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My favorite race is Quad Dipsea. Now, nothing about Quad Dipsea sounds particularly enjoyable. It’s a double out-and-back with 9000 feet of climbing over 28 miles, making it both painful and repetitive. I imagine it would hold a lot of appeal to fans of sadomasochism or baseball.
No, the cool part is not the elevation profile, which looks like someone spilled a knife drawer onto graph paper. I love Quad Dipsea because you get to see every runner in the race at least three times no matter how fast you are going. Running can be intensely personal, which can be amazing and uplifting, but can also be daunting and lonely. Quad Dipsea is a journey shared with hundreds of other people, most of them kindred spirits. You get around 1,000 chances to tell someone they are amazing, awesome, freaking great or whatever other superlative comes to mind. It’s a group-therapy session masquerading as an ultramarathon. How cool is that?
I remember sometime after mile 20, I was coming down the “Dynamite” descent that is famous for its steepness. There had been a torrential downpour during the race, so it was like running in watery Nutella. Coming up the other direction were a few runners all laughing at their plight, grabbing every branch they could to pull themselves up. As they were laughing up and I was laughing down, I saw Ken Michal, a friend from social media whom I had never met in person. We made eye contact, I asked if it was OK to share a hug, and we shared a big bear hug right there in the muck. We screamed something supportive and continued on our merry way.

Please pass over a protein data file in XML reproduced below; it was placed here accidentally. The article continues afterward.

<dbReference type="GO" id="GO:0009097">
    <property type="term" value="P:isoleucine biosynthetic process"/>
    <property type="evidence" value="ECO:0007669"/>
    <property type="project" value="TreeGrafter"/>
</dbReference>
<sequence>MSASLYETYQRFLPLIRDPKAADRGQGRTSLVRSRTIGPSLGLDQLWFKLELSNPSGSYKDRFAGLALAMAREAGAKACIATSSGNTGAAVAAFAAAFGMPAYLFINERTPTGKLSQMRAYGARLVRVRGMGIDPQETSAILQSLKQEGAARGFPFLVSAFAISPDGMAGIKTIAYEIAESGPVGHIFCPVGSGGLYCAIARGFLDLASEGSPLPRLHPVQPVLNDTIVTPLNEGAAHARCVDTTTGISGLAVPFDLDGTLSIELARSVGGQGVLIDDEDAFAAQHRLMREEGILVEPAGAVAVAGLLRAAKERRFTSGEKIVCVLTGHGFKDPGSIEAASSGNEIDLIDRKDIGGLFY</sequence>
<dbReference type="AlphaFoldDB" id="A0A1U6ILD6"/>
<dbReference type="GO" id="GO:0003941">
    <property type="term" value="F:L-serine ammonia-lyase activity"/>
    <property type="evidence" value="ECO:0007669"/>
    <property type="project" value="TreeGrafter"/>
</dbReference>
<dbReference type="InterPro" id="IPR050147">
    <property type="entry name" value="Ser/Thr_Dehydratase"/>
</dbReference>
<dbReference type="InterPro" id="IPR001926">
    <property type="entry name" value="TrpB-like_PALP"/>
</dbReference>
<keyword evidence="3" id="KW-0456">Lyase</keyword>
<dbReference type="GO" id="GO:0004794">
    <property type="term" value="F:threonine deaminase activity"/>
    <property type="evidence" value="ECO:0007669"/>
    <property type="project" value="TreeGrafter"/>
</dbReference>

Outcomes of races and training days are dust in the wind, but the experiences and emotions you share with others have tendrils that affect everything about the world you are living in.
A similar scene repeated itself over and over, just without the hugs (general rule: don’t touch anyone without asking). No one cares how I performed that day, but, in the years since, I have interacted with tons of athletes who met me for the first time on those trails. Outcomes of races and training days are dust in the wind, but the experiences and emotions you share with others have tendrils that affect everything about the world you are living in.
Yes, I can sense some deserved resistance to that idea. But as comedian Pete Holmes says, We spend so much of our lives withholding from people what they really want. What if we gave it to them instead?
Most people want connection, support, reinforcement, joy, enthusiasm and all those other words that were probably on posters in your first-grade classroom or thought bubbles of dogs. Instead, we often provide evaluation, judgment, coldness and all those words from a desk-job performance review. Screw that. Spread the freaking love because life is too short and uncertain and scary to spend it alone, withholding affection.
Celebrate Shared Experiences
One thing that is so cool about the trails is that they tear some social barriers down. You probably shouldn’t walk by a stranger on Broadway and tell them that they are awesome unless you are immune to bear mace. But on the trails? As you pass by, a nod, smile or heartfelt affirmation can go a long way.
It can be over the top if you want: “You are great!” “Wow, you are amazing!” “Awesome job!”
But it doesn’t have to be. It can be a little nod or wave, acknowledging their shared existence. A smile works. It can even just be moving a bit to give them room, or not yelling at them for breaking some trail rule. Really anything can do the trick if you just use a couple of spare neurons to try to lift someone else up.
I understand the hesitance. My whole adult life, I have been subject to some variant of the following argument: “But are they really awesome? If everyone is awesome, no one is awesome.”